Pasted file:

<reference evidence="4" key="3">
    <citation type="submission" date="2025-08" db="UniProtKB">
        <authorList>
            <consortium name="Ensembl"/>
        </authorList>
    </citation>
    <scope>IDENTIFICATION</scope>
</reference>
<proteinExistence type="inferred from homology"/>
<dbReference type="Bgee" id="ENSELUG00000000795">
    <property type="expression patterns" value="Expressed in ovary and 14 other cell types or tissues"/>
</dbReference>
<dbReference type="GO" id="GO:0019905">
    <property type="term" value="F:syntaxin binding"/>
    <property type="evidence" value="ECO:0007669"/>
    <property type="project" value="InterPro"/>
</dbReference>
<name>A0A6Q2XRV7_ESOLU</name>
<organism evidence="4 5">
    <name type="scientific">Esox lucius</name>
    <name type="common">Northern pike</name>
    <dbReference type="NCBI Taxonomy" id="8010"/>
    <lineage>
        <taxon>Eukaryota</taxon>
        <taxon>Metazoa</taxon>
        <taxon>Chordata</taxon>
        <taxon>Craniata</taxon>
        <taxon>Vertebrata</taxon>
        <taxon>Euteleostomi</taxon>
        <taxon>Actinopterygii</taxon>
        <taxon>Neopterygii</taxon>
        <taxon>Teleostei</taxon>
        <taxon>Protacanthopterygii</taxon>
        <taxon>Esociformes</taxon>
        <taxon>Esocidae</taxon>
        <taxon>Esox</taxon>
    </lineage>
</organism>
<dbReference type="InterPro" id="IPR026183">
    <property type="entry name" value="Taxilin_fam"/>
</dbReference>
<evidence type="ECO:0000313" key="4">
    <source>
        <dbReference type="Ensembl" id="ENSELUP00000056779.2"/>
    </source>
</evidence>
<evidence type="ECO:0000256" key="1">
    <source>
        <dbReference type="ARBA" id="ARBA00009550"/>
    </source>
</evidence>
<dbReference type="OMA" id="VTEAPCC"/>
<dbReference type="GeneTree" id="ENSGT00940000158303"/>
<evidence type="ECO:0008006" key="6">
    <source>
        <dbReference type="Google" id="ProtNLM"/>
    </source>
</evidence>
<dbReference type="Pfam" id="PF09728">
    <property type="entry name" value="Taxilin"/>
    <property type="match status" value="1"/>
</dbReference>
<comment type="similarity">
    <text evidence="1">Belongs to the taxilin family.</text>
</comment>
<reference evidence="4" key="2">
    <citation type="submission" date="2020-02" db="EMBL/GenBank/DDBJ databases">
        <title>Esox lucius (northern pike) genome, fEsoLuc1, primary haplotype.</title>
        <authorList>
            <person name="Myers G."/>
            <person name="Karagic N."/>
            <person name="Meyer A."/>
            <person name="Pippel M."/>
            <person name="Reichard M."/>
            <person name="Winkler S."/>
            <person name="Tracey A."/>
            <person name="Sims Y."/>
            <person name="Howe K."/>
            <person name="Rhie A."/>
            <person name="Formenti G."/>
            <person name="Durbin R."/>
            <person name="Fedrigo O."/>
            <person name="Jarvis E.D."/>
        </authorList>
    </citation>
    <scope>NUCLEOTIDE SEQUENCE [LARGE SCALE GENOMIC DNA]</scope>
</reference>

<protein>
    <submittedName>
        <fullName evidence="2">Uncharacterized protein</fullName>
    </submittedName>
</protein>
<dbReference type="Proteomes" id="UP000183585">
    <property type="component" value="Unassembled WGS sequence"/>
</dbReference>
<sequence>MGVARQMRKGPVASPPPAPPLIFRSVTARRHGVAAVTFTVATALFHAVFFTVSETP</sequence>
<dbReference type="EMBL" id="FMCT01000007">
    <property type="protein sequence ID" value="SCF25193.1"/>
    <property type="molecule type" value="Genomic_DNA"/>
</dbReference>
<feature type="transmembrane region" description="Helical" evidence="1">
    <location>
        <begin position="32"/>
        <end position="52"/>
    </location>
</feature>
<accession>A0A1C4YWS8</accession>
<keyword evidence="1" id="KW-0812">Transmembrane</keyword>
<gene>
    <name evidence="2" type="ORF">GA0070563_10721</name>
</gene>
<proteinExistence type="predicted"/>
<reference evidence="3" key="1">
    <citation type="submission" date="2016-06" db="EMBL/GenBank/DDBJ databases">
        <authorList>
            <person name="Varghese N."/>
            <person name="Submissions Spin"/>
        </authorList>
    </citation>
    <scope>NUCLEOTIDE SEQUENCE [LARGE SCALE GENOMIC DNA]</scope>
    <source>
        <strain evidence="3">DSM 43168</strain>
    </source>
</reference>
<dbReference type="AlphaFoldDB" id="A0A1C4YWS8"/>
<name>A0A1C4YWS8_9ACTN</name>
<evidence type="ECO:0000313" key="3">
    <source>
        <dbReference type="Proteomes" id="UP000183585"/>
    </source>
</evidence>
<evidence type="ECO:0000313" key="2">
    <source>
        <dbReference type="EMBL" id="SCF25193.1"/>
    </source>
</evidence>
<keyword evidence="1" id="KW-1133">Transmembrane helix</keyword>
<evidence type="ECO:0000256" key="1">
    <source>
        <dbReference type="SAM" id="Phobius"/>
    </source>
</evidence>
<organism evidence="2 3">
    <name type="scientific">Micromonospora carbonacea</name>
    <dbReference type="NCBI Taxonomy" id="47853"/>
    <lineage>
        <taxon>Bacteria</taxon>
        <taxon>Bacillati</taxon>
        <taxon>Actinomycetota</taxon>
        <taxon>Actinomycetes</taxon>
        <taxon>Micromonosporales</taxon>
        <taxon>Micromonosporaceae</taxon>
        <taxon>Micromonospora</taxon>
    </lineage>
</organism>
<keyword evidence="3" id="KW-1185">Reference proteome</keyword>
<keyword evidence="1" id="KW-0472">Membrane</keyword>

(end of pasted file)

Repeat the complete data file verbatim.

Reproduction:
<reference evidence="4" key="3">
    <citation type="submission" date="2025-08" db="UniProtKB">
        <authorList>
            <consortium name="Ensembl"/>
        </authorList>
    </citation>
    <scope>IDENTIFICATION</scope>
</reference>
<proteinExistence type="inferred from homology"/>
<dbReference type="Bgee" id="ENSELUG00000000795">
    <property type="expression patterns" value="Expressed in ovary and 14 other cell types or tissues"/>
</dbReference>
<dbReference type="GO" id="GO:0019905">
    <property type="term" value="F:syntaxin binding"/>
    <property type="evidence" value="ECO:0007669"/>
    <property type="project" value="InterPro"/>
</dbReference>
<name>A0A6Q2XRV7_ESOLU</name>
<organism evidence="4 5">
    <name type="scientific">Esox lucius</name>
    <name type="common">Northern pike</name>
    <dbReference type="NCBI Taxonomy" id="8010"/>
    <lineage>
        <taxon>Eukaryota</taxon>
        <taxon>Metazoa</taxon>
        <taxon>Chordata</taxon>
        <taxon>Craniata</taxon>
        <taxon>Vertebrata</taxon>
        <taxon>Euteleostomi</taxon>
        <taxon>Actinopterygii</taxon>
        <taxon>Neopterygii</taxon>
        <taxon>Teleostei</taxon>
        <taxon>Protacanthopterygii</taxon>
        <taxon>Esociformes</taxon>
        <taxon>Esocidae</taxon>
        <taxon>Esox</taxon>
    </lineage>
</organism>
<dbReference type="InterPro" id="IPR026183">
    <property type="entry name" value="Taxilin_fam"/>
</dbReference>
<evidence type="ECO:0000313" key="4">
    <source>
        <dbReference type="Ensembl" id="ENSELUP00000056779.2"/>
    </source>
</evidence>
<evidence type="ECO:0000256" key="1">
    <source>
        <dbReference type="ARBA" id="ARBA00009550"/>
    </source>
</evidence>
<dbReference type="OMA" id="VTEAPCC"/>
<dbReference type="GeneTree" id="ENSGT00940000158303"/>
<evidence type="ECO:0008006" key="6">
    <source>
        <dbReference type="Google" id="ProtNLM"/>
    </source>
</evidence>
<dbReference type="Pfam" id="PF09728">
    <property type="entry name" value="Taxilin"/>
    <property type="match status" value="1"/>
</dbReference>
<comment type="similarity">
    <text evidence="1">Belongs to the taxilin family.</text>
</comment>
<reference evidence="4" key="2">
    <citation type="submission" date="2020-02" db="EMBL/GenBank/DDBJ databases">
        <title>Esox lucius (northern pike) genome, fEsoLuc1, primary haplotype.</title>
        <authorList>
            <person name="Myers G."/>
            <person name="Karagic N."/>
            <person name="Meyer A."/>
            <person name="Pippel M."/>
            <person name="Reichard M."/>
            <person name="Winkler S."/>
            <person name="Tracey A."/>
            <person name="Sims Y."/>
            <person name="Howe K."/>
            <person name="Rhie A."/>
            <person name="Formenti G."/>
            <person name="Durbin R."/>
            <person name="Fedrigo O."/>
            <person name="Jarvis E.D."/>
        </authorList>
    </citation>
    <scope>NUCLEOTIDE SEQUENCE [LARGE SCALE GENOMIC DNA]</scope>
</reference>

<protein>
    <submittedName>
        <fullName evidence="2">Uncharacterized protein</fullName>
    </submittedName>
</protein>
<dbReference type="Proteomes" id="UP000183585">
    <property type="component" value="Unassembled WGS sequence"/>
</dbReference>
<sequence>MGVARQMRKGPVASPPPAPPLIFRSVTARRHGVAAVTFTVATALFHAVFFTVSETP</sequence>
<dbReference type="EMBL" id="FMCT01000007">
    <property type="protein sequence ID" value="SCF25193.1"/>
    <property type="molecule type" value="Genomic_DNA"/>
</dbReference>
<feature type="transmembrane region" description="Helical" evidence="1">
    <location>
        <begin position="32"/>
        <end position="52"/>
    </location>
</feature>
<accession>A0A1C4YWS8</accession>
<keyword evidence="1" id="KW-0812">Transmembrane</keyword>
<gene>
    <name evidence="2" type="ORF">GA0070563_10721</name>
</gene>
<proteinExistence type="predicted"/>
<reference evidence="3" key="1">
    <citation type="submission" date="2016-06" db="EMBL/GenBank/DDBJ databases">
        <authorList>
            <person name="Varghese N."/>
            <person name="Submissions Spin"/>
        </authorList>
    </citation>
    <scope>NUCLEOTIDE SEQUENCE [LARGE SCALE GENOMIC DNA]</scope>
    <source>
        <strain evidence="3">DSM 43168</strain>
    </source>
</reference>
<dbReference type="AlphaFoldDB" id="A0A1C4YWS8"/>
<name>A0A1C4YWS8_9ACTN</name>
<evidence type="ECO:0000313" key="3">
    <source>
        <dbReference type="Proteomes" id="UP000183585"/>
    </source>
</evidence>
<evidence type="ECO:0000313" key="2">
    <source>
        <dbReference type="EMBL" id="SCF25193.1"/>
    </source>
</evidence>
<keyword evidence="1" id="KW-1133">Transmembrane helix</keyword>
<evidence type="ECO:0000256" key="1">
    <source>
        <dbReference type="SAM" id="Phobius"/>
    </source>
</evidence>
<organism evidence="2 3">
    <name type="scientific">Micromonospora carbonacea</name>
    <dbReference type="NCBI Taxonomy" id="47853"/>
    <lineage>
        <taxon>Bacteria</taxon>
        <taxon>Bacillati</taxon>
        <taxon>Actinomycetota</taxon>
        <taxon>Actinomycetes</taxon>
        <taxon>Micromonosporales</taxon>
        <taxon>Micromonosporaceae</taxon>
        <taxon>Micromonospora</taxon>
    </lineage>
</organism>
<keyword evidence="3" id="KW-1185">Reference proteome</keyword>
<keyword evidence="1" id="KW-0472">Membrane</keyword>